• If we take science as our sole guide, if we accept and hold fast that alone which is verifiable, the old theology, with all its miraculous machinery, must go.
    • Ch. III: Science and Theology
  • Goethe, as lately quoted by Matthew Arnold, said those who have science and art have religion; and added, let those who have not science and art have the popular faith; let them have this escape, because the others are closed to them. Without any hold upon the ideal, or any insight into the beauty and fitness of things, the people turn from the tedium and the grossness and prosiness of daily life, to look for the divine, the sacred, the saving, in the wonderful, the miraculous, and in that which baffles reason. The disciples of Jesus thought of the kingdom of heaven as some external condition of splendor and pomp and power which was to be ushered in by hosts of trumpeting angels, and the Son of man in great glory, riding upon the clouds, and not for one moment as the still small voice within them. To find the divine and the helpful in the mean and familiar, to find religion without the aid of any supernatural machinery, to see the spiritual, the eternal life in and through the life that now is--in short, to see the rude, prosy earth as a star in the heavens, like the rest, is indeed the lesson of all others the hardest to learn.
    • Ch. IV: Natural Versus Supernatural
  • But we must learn it sooner or later. There surely comes a time when the mind perceives that this world is the work of God also and not of devils, and that in the order of nature we may behold the ways of the Eternal; in fact, that God is here and now in the humblest and most familiar fact, as sleepless and active as ever he was in old Judea. This perception has come and is coming to more minds to-day than ever before--this perception of the modernness of God, of the modernness of inspiration, of the modernness of religion; that there was never any more revelation than there is now, never any more conversing of God with man, never any more Garden of Eden, or fall of Adam, or thunder of Sinai, or ministering angels, than there is now; in fact, that these things are not historical events, but inward experiences and perceptions perpetually renewed or typified in the growth of the race. This is the modern gospel; this is the one vital and formative religious thought of modern times.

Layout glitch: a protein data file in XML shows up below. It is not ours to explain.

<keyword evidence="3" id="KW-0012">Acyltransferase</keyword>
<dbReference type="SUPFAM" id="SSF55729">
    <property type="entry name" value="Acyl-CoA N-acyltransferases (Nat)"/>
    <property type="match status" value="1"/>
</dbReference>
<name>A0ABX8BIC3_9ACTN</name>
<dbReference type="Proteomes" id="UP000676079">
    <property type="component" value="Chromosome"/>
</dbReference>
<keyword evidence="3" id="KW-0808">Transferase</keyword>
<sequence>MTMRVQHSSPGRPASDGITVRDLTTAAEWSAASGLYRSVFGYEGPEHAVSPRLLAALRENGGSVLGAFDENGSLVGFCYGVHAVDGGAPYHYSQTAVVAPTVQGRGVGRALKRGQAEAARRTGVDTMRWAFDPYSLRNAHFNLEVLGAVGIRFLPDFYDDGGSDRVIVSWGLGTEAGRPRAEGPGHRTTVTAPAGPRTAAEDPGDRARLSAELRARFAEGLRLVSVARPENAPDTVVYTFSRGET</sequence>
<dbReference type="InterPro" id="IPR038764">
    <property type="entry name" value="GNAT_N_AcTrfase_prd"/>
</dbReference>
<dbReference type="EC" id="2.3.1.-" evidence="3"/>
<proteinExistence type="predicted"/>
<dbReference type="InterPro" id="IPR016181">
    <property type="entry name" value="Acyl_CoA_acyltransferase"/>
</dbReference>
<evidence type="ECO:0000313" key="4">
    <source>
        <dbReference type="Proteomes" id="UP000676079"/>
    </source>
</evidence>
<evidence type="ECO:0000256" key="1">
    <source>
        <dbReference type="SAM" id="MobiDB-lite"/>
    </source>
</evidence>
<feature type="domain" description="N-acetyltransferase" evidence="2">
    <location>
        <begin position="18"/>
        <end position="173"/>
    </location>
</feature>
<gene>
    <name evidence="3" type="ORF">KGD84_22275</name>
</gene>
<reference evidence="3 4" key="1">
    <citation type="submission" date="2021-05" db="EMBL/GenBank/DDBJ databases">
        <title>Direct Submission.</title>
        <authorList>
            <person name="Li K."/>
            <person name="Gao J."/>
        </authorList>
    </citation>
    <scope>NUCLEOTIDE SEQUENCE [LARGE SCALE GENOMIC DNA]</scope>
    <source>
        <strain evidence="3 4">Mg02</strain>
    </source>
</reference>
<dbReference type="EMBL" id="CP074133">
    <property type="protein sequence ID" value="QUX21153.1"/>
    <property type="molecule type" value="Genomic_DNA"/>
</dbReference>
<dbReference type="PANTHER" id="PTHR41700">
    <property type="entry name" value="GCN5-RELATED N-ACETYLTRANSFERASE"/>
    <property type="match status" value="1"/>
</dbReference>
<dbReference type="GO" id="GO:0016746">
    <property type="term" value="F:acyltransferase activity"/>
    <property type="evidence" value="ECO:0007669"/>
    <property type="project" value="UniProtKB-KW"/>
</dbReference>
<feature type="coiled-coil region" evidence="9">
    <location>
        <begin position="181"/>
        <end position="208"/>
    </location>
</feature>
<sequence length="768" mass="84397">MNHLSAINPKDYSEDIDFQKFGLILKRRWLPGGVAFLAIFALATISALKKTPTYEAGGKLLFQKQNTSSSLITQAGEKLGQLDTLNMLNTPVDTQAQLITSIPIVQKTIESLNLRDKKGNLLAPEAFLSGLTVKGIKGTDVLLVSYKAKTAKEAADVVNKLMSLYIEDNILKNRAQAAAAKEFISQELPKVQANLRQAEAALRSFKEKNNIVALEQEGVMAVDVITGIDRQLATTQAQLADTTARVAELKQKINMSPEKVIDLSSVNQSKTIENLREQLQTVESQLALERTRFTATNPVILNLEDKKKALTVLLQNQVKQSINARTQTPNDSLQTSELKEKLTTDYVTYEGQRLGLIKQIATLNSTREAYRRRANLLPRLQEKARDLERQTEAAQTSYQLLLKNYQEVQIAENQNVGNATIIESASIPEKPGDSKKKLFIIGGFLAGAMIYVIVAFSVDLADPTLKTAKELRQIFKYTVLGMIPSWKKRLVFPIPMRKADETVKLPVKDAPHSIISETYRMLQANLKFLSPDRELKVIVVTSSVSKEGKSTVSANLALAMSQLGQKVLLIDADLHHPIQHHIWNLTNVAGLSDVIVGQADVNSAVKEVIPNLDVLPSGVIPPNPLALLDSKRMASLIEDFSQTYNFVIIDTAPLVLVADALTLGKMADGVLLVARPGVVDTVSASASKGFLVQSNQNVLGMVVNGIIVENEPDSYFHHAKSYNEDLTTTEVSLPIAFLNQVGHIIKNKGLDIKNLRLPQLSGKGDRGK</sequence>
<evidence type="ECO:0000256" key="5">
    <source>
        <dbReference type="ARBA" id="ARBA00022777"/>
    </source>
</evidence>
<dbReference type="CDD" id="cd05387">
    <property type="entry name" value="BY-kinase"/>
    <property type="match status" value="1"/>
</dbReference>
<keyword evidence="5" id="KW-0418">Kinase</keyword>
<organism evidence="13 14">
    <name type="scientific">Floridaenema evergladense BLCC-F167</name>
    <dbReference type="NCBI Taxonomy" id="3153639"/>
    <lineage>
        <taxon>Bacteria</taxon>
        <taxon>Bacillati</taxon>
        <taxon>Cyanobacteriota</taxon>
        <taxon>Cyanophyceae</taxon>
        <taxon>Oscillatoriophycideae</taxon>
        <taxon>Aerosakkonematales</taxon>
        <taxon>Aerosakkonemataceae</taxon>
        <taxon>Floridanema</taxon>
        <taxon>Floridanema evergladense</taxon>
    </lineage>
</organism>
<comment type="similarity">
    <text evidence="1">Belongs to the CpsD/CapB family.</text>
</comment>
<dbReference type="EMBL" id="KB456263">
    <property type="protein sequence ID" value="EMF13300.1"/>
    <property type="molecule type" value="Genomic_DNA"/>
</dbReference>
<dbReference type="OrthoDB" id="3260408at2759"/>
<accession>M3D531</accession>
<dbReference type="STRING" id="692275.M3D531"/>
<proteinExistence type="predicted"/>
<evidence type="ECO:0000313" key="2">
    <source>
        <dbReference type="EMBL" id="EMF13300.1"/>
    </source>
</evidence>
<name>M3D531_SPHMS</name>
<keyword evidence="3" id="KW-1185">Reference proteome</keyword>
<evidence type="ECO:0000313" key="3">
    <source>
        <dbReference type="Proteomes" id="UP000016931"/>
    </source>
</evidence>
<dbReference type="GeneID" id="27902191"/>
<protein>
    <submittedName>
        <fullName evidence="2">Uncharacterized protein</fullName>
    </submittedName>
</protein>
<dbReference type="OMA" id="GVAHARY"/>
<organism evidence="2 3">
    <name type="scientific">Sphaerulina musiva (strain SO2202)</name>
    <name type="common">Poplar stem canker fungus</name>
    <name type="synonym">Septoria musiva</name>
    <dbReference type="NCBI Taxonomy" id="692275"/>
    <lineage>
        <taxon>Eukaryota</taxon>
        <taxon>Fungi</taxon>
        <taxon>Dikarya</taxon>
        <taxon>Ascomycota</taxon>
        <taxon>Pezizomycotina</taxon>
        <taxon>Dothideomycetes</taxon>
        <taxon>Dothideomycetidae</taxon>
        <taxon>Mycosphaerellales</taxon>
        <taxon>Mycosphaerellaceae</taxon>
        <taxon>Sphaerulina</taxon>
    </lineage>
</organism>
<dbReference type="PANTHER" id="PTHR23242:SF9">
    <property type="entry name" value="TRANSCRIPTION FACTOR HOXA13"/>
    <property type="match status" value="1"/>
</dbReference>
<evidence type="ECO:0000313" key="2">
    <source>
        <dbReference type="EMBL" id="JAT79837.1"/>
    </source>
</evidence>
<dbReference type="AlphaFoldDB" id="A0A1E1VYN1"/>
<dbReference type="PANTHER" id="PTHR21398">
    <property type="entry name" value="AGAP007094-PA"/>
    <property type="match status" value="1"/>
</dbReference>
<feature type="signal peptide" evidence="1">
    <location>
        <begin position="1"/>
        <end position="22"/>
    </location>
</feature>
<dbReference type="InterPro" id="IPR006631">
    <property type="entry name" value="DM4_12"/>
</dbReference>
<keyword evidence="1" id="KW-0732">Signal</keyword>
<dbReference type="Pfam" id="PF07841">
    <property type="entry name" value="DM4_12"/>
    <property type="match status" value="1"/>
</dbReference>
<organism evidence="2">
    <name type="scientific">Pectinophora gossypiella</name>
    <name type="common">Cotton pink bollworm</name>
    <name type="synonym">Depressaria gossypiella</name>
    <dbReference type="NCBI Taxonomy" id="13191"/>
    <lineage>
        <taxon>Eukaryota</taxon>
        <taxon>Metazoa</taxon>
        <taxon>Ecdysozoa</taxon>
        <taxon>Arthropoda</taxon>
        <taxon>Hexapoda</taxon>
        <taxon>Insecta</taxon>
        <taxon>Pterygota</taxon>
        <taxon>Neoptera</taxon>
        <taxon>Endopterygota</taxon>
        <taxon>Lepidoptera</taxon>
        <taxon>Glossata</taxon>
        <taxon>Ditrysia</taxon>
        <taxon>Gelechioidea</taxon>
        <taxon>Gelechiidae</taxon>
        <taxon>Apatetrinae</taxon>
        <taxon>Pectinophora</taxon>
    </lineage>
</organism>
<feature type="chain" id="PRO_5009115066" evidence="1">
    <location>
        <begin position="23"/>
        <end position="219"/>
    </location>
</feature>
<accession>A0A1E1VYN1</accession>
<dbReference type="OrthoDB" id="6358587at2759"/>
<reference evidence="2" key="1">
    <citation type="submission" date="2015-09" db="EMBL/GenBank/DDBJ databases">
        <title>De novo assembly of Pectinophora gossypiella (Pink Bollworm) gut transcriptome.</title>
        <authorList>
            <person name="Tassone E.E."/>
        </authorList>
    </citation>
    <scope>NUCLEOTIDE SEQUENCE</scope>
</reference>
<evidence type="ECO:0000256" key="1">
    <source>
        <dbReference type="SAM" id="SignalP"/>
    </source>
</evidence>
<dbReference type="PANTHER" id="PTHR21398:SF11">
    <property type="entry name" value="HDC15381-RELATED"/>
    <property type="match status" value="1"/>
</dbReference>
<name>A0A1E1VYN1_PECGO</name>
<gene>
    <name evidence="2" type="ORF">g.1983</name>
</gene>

• Ch. IV: Natural Versus Supernatural
  • The deeper our insight into the methods of nature . . . the more incredible the popular Christianity seems to us.
    • Ch. IV: Natural Versus Supernatural
  • It is always easier to believe than to deny. Our minds are naturally affirmative; it is not till the second or third thought that doubt begins. Belief is so vital and necessary that one would say the tendency was made strong at the perpetual risk of extra belief and superstition; it were better to believe too much than not enough. Hence mankind have always believed too much, as if to make sure that the anchor hold. To believe just enough, to free his mind from all cant and from all illusion, and see things just as in themselves they are, is the aim of the philosopher or of the true skeptic.
    • Ch. VII: The Modern Skeptic
  • Science has done more for the development of Western civilization in one hundred years than Christianity did in eighteen hundred.
    • Ch. X: Religious Truth
  • Under the old dispensation, before the advent of science, when this little world was all, and the sun, moon, and stars were merely fixtures overhead to give light and warmth, the conception of a being adequate to create and control it all was easier. The storms were expressive of his displeasure, the heavens were his throne, and the earth was his footstool. But in the light of modern astronomy one finds himself looking in vain for the God of his fathers, the magnified man who ruled the ancient world. In his place we have an infinite and eternal Power whose expression is the visible universe, and to whom man is no more and no less than any other creature.
    • Ch. XI: Points of View